I am happy with Dr. Rees’ feedback on my latest assignment; in addition to recognizing my strengths and areas of interest, she also pointed out some areas for further inquiry and noted two areas to really focus on in Part Four (Photography) of this course.
The two main issues Dr. Rees rightly identified are as follows:
Paying attention to word count/limitations. I tend to think a lot and write a lot; prioritizing/identifying/separating what’s essential from what’s simply “nice-to-have” (term borrowed from the boss of a communications/writing team I used to work within) is extremely challenging for me. My process for the last three assignments has been to write my paper, then edit like crazy so I can get it down to word count. The first two assignments were less personal for me (and I had less time constraints) so editing them seemed more feasible. This essay was a bit scary for me because I was writing about racism/trying to touch on African-American cultural identity in the U.S.A. and the sensitivity of that subject (combined with my total inexpertise and stress about coming off phony or insincere or–worse!!–racist myself, since talking about (the problem of) race is so taboo in North America…). Editing it felt scary because I didn’t want to decontextualize or de-personalize it; it seemed like the personal anecdotes I chose to include were critical to appreciating why this subject mattered to me, whereas usually the personal stuff is what I cut out during editing. I do find the 1000 word limit is a bit tight; we’re often asked to analyze/close-read many aspects of a work (in this case, two works) and between the introduction and the conclusion there is little room for really unpacking the essay’s main questions. Ultimately, my continued issue with word count (which, by the way, has been chasing me since I wrote my first essay) must come down to preparation. I think I need to organize and revise my notes further before writing, and get really selective about details to include in each body paragraph. Basically: my process needs refinement.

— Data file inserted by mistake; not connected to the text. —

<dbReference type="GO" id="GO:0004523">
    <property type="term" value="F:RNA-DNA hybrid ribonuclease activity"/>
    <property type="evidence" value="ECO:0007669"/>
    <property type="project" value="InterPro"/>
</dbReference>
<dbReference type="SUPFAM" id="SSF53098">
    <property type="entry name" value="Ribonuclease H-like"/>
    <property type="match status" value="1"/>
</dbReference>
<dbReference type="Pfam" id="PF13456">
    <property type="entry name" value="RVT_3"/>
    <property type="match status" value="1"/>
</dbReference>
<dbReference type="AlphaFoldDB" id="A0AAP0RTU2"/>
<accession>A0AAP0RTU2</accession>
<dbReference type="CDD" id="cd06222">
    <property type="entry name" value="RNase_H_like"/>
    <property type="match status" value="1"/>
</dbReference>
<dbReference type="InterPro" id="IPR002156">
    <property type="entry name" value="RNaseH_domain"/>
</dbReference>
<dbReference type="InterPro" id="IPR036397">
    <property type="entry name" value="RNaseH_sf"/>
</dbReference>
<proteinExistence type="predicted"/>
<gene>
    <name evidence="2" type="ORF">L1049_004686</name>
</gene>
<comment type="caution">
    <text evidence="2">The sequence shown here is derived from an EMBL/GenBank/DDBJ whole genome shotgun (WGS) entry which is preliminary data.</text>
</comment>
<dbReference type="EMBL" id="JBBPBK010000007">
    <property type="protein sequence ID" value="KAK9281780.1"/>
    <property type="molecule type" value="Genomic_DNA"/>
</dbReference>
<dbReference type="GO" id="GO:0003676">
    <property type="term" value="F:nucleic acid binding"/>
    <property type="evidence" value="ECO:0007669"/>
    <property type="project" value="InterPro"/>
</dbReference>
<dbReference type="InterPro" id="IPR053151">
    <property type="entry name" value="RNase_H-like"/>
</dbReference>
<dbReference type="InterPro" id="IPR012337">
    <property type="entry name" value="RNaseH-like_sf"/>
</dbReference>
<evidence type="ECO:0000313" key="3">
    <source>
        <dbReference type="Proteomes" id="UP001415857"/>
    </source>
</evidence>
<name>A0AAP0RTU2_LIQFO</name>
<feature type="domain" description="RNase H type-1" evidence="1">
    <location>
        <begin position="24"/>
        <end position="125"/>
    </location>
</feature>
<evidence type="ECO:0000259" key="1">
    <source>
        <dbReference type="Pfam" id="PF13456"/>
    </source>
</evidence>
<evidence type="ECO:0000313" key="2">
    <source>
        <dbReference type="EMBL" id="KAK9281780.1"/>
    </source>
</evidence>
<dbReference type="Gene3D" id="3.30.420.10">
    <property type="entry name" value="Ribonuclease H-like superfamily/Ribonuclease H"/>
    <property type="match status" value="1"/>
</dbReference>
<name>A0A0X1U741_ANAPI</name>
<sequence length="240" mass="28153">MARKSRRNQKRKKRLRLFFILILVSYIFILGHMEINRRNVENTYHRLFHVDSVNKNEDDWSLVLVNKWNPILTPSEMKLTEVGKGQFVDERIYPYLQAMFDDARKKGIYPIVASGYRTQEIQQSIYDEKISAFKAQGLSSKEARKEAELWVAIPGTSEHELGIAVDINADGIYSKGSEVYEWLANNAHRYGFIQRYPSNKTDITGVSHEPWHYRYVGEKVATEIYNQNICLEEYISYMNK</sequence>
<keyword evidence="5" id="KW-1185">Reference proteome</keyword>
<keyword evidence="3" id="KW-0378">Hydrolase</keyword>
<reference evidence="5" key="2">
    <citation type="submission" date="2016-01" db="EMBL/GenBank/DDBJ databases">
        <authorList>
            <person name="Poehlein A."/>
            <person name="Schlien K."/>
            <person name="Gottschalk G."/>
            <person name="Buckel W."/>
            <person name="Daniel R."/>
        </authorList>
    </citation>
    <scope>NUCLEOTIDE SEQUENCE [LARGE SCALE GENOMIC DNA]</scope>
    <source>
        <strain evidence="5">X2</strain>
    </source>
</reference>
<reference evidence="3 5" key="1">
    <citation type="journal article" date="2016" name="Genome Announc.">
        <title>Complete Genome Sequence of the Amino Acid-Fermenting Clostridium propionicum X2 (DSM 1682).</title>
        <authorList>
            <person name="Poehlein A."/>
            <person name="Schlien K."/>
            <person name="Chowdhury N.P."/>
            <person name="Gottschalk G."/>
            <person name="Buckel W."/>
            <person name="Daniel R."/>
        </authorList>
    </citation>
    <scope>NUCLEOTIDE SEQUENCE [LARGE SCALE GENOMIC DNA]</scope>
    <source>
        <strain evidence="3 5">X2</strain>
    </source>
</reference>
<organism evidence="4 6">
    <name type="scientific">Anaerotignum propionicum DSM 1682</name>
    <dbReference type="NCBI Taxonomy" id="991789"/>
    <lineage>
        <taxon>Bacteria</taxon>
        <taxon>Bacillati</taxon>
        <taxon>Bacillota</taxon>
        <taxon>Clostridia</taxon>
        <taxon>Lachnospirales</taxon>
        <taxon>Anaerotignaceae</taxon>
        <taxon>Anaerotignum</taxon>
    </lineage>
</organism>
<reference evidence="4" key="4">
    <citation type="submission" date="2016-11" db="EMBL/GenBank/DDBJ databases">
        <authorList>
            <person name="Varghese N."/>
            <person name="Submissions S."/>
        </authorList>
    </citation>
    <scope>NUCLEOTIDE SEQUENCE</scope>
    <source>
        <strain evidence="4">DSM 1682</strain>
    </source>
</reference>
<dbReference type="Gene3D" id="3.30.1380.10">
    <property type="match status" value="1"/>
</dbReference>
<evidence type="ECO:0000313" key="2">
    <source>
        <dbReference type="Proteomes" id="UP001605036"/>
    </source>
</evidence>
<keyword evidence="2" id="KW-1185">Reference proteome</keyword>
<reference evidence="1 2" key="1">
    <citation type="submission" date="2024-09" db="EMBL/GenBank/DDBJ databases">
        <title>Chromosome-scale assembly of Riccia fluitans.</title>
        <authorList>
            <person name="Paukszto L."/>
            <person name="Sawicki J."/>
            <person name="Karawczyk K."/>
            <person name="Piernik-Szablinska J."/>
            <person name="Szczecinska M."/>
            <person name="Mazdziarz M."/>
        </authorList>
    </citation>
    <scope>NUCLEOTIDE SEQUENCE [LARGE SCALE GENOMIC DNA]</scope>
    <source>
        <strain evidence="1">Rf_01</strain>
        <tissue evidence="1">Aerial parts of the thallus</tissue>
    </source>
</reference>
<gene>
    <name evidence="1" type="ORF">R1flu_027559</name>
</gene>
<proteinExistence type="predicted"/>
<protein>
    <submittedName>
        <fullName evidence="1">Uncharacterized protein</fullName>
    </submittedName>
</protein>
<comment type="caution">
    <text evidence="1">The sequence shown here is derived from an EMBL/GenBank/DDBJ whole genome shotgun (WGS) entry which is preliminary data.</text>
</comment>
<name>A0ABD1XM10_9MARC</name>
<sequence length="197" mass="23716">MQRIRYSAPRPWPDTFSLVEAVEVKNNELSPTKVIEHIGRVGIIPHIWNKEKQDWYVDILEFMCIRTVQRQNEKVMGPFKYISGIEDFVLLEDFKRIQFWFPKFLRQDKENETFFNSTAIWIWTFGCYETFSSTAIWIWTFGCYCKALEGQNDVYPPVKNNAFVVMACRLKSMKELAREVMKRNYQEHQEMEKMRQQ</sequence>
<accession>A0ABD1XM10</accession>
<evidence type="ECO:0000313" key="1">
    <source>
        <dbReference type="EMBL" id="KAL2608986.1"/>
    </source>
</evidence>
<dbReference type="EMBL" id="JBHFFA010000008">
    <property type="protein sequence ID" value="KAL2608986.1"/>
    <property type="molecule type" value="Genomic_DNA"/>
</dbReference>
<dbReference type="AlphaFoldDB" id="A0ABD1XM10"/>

This leads right into the second issue in my work, which pointed out either/both a lack of diversity in my research (I leaned heavily on the Khan Academy for my last paper) and, in particular, a need to take advantage of OCA/course-specific resources (including: the new OCA online library and–in particular–academic/peer-reviewed articles within it to carry out more pointed research on a particular subject and the course text Place, which I don’t love because I find the writing opaque and the art(ists) featured mostly inaccessible. That said, I can practice opening up/softening to it a bit more in the next section).
I do need to focus on improving my research skills, in particular:
- Better search terms (both online and within library databases)
- Sorting and engaging with academic journals/articles (oftentimes, I haven’t had the patience (or need, given such short papers) to really engage with such specific topics as those which are mostly included in academic journals.
One thing that Dr. Rees suggested was to seek out an academic article by African-Americans, to see how they read/interpreted Kehinde Wiley’s work. In fact–probably for the aforementioned absence of white people addressing issues of rac(e/ism) in North America (we talk about it vaguely, but we tend to fear that acknowledging the embeddedness of racism in our culture means we’re complicit with it (we are, of course!))–several of the non-Khan Academy articles (mostly reviews/critiques of Wiley’s shows/body of work) are by African-Americans (evidenced only by the writerly “I” in their work). Once again, I can take this suggestion as an invitation to engage in more academic, detail-driven research. Even if I can’t use much of the content in a short paper, it’s obvious that much stronger research (and reading) skills will serve me as I move through this and future OCA courses.